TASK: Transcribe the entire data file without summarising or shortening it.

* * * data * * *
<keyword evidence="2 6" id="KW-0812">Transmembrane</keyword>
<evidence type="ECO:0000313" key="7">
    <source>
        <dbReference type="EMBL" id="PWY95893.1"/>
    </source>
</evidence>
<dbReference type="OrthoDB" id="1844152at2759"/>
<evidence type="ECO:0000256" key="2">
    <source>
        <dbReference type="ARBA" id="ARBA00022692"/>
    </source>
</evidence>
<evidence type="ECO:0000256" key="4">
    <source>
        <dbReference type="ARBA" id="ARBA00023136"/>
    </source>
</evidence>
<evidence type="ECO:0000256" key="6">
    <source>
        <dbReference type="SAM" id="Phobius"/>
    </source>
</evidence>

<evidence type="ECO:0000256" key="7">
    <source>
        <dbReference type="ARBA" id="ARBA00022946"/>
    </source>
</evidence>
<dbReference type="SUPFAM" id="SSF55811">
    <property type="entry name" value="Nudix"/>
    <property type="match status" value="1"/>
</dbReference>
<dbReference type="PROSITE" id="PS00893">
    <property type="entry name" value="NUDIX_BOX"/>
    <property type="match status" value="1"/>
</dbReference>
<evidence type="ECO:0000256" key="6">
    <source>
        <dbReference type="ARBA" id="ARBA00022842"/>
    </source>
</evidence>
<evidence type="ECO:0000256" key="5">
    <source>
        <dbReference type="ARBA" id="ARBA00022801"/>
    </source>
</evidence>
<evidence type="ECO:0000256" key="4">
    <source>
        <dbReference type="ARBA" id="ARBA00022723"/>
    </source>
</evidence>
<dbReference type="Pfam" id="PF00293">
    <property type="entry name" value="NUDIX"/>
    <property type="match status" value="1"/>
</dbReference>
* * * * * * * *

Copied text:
<keyword evidence="2 6" id="KW-0812">Transmembrane</keyword>
<evidence type="ECO:0000313" key="7">
    <source>
        <dbReference type="EMBL" id="PWY95893.1"/>
    </source>
</evidence>
<dbReference type="OrthoDB" id="1844152at2759"/>
<evidence type="ECO:0000256" key="2">
    <source>
        <dbReference type="ARBA" id="ARBA00022692"/>
    </source>
</evidence>
<evidence type="ECO:0000256" key="4">
    <source>
        <dbReference type="ARBA" id="ARBA00023136"/>
    </source>
</evidence>
<evidence type="ECO:0000256" key="6">
    <source>
        <dbReference type="SAM" id="Phobius"/>
    </source>
</evidence>

<evidence type="ECO:0000256" key="7">
    <source>
        <dbReference type="ARBA" id="ARBA00022946"/>
    </source>
</evidence>
<dbReference type="SUPFAM" id="SSF55811">
    <property type="entry name" value="Nudix"/>
    <property type="match status" value="1"/>
</dbReference>
<dbReference type="PROSITE" id="PS00893">
    <property type="entry name" value="NUDIX_BOX"/>
    <property type="match status" value="1"/>
</dbReference>
<evidence type="ECO:0000256" key="6">
    <source>
        <dbReference type="ARBA" id="ARBA00022842"/>
    </source>
</evidence>
<evidence type="ECO:0000256" key="5">
    <source>
        <dbReference type="ARBA" id="ARBA00022801"/>
    </source>
</evidence>
<evidence type="ECO:0000256" key="4">
    <source>
        <dbReference type="ARBA" id="ARBA00022723"/>
    </source>
</evidence>
<dbReference type="Pfam" id="PF00293">
    <property type="entry name" value="NUDIX"/>
    <property type="match status" value="1"/>
</dbReference>